Oil prices fell below $96 a barrel Friday amid concern global crude demand will grow less this year than previously expected.
By early afternoon in Europe, benchmark oil for June delivery was down $1.12 to $95.96 a barrel in electronic trading on the New York Mercantile Exchange. The contract rose 27 cents to settle at $97.08 in New York on Thursday.
In London, Brent crude was down 87 cents at $111.86 per barrel on the ICE Futures exchange.
Crude has slumped about 10 percent from $106 last week as traders mull signs the economies of the U.S., Europe and China are slowing. Analysts are also eyeing rising U.S. crude inventories, which rose last week to a 22-year high while OPEC, led by Saudi Arabia, increased oil production by 320,000 barrels per day in April, according to Platts, the energy-information arm of Mc-Graw-Hill Cos.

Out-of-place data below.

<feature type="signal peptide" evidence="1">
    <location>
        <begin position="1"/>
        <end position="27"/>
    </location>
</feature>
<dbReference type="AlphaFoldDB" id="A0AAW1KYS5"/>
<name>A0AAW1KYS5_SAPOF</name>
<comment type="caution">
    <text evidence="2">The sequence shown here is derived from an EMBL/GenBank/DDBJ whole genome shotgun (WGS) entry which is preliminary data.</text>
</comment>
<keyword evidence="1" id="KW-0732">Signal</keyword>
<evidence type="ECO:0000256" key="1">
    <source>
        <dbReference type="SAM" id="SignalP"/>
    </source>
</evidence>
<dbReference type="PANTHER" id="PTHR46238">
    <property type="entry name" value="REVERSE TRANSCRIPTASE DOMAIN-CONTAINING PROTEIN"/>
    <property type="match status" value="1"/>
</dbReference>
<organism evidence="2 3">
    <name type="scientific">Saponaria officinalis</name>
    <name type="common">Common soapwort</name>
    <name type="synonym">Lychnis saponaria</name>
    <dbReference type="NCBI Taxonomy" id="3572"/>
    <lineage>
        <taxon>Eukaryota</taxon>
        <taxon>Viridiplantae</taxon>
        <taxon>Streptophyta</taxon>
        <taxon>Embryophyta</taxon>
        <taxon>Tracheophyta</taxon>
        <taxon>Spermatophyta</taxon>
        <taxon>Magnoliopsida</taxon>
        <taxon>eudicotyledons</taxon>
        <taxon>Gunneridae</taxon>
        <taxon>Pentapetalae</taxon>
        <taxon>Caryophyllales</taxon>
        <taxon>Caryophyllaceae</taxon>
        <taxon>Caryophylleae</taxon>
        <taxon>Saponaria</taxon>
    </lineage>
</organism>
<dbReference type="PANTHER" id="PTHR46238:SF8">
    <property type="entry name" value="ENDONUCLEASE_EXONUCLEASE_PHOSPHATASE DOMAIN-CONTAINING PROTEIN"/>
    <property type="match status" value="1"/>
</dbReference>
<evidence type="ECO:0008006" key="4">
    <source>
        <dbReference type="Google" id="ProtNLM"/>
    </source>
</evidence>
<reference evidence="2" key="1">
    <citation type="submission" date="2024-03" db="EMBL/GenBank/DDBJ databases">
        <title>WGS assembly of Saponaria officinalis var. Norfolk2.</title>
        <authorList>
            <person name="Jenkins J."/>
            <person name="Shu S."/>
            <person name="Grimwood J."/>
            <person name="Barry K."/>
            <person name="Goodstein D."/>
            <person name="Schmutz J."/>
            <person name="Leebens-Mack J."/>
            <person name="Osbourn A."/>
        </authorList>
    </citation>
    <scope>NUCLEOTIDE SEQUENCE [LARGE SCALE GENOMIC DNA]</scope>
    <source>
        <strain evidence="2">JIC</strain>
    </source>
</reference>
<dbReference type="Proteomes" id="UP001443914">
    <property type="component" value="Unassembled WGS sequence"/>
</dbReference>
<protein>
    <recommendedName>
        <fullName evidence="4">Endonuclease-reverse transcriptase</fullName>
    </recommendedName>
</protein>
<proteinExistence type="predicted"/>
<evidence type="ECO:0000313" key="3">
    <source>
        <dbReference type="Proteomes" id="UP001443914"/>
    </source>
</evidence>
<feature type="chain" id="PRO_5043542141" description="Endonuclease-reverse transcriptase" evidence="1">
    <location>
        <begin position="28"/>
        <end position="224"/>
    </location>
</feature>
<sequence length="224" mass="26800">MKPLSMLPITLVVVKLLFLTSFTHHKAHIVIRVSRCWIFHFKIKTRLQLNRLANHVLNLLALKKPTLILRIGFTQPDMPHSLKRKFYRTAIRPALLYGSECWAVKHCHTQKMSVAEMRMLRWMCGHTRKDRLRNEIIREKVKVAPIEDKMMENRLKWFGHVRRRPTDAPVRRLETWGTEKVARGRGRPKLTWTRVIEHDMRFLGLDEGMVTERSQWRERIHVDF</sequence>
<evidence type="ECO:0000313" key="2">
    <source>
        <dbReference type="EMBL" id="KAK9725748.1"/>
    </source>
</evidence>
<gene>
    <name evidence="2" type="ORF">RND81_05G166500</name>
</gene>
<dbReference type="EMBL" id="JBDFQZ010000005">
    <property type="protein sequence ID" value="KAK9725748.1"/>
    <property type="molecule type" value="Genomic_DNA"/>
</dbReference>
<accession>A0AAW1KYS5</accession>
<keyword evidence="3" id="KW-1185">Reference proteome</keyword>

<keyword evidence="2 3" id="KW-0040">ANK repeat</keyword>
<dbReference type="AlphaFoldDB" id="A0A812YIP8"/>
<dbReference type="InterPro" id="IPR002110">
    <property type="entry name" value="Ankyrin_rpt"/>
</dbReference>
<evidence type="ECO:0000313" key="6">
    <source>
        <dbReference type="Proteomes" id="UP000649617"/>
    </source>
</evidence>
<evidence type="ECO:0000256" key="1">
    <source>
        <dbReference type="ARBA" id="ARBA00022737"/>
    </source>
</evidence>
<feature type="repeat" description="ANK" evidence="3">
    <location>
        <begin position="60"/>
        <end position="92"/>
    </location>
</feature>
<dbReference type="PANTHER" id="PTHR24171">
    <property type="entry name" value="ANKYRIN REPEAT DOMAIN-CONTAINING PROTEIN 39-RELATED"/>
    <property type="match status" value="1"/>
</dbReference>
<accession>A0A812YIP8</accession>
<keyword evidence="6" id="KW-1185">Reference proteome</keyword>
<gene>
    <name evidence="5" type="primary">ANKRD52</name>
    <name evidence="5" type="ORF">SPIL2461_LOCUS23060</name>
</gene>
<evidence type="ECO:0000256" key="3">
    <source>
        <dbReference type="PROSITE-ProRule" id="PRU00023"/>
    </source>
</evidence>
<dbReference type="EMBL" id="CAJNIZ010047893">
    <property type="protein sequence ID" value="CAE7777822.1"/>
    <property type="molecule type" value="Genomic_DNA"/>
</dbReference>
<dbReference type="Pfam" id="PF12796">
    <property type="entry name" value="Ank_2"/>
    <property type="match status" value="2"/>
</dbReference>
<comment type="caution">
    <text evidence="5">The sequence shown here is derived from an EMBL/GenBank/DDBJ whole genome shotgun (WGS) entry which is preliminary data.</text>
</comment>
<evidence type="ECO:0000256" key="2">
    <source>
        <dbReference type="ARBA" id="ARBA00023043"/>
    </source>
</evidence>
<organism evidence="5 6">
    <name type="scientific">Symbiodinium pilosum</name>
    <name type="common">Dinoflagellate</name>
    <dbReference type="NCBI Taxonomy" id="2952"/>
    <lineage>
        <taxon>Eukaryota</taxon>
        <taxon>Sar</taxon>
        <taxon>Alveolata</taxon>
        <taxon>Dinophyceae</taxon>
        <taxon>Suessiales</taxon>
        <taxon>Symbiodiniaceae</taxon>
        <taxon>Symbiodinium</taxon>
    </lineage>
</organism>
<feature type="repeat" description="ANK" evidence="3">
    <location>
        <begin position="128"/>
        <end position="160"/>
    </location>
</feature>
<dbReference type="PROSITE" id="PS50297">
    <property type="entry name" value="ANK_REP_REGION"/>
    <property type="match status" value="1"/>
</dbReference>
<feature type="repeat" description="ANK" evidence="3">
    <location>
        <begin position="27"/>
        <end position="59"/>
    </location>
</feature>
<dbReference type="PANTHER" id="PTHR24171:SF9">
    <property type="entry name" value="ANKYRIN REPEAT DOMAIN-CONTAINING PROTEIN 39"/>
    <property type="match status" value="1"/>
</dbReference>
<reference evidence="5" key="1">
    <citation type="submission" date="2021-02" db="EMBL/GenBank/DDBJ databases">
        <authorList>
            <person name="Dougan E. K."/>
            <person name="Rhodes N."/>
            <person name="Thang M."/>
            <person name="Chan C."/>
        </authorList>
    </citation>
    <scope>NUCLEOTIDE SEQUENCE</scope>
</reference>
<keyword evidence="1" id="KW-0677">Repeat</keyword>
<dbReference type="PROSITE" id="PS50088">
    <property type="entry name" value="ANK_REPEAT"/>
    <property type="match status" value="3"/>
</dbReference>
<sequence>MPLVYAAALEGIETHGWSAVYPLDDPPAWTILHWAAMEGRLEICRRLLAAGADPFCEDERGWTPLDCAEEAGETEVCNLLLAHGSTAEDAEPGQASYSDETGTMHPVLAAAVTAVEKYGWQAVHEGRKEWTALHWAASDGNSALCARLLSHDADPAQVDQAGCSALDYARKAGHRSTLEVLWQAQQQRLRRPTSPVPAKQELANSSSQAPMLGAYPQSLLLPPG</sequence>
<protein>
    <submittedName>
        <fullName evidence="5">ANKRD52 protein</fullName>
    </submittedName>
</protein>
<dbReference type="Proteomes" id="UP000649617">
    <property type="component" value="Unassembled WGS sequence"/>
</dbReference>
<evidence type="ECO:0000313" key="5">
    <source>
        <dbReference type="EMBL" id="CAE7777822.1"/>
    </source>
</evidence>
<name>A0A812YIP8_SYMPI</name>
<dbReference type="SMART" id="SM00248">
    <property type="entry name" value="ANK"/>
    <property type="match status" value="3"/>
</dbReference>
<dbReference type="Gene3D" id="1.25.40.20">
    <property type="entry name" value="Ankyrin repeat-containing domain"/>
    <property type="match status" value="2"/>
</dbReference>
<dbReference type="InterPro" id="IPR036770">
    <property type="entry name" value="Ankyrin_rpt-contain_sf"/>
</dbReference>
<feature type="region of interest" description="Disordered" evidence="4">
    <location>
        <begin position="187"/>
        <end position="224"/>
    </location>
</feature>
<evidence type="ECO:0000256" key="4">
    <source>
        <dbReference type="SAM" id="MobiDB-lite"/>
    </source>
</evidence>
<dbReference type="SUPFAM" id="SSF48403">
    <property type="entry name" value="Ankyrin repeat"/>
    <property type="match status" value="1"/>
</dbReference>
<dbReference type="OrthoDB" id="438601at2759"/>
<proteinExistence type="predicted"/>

“The energy market is vulnerable to additional negative guidance from the U.S. economy, a slowing in the Chinese economic growth engine and a renewed heightening in European debt worries,” energy trader and consultant Ritterbusch and Associates said in a report.
Despite the higher output from OPEC and the rising crude stockpiles, the International Energy Agency predicted oil prices would probably remain elevated.
The IEA raised slightly its estimate of global demand to 90 million barrels a day for 2012 — 80,000 barrels a day more than its previous prediction — driven mainly by the upward revisions to the IMF’s growth forecast.
The IMF expects the world economy to expand by 3.5 percent in 2012 and by 4.1 percent in 2013, while in January it was predicting growth of 3.3 percent this year and 4.0percent in 2013.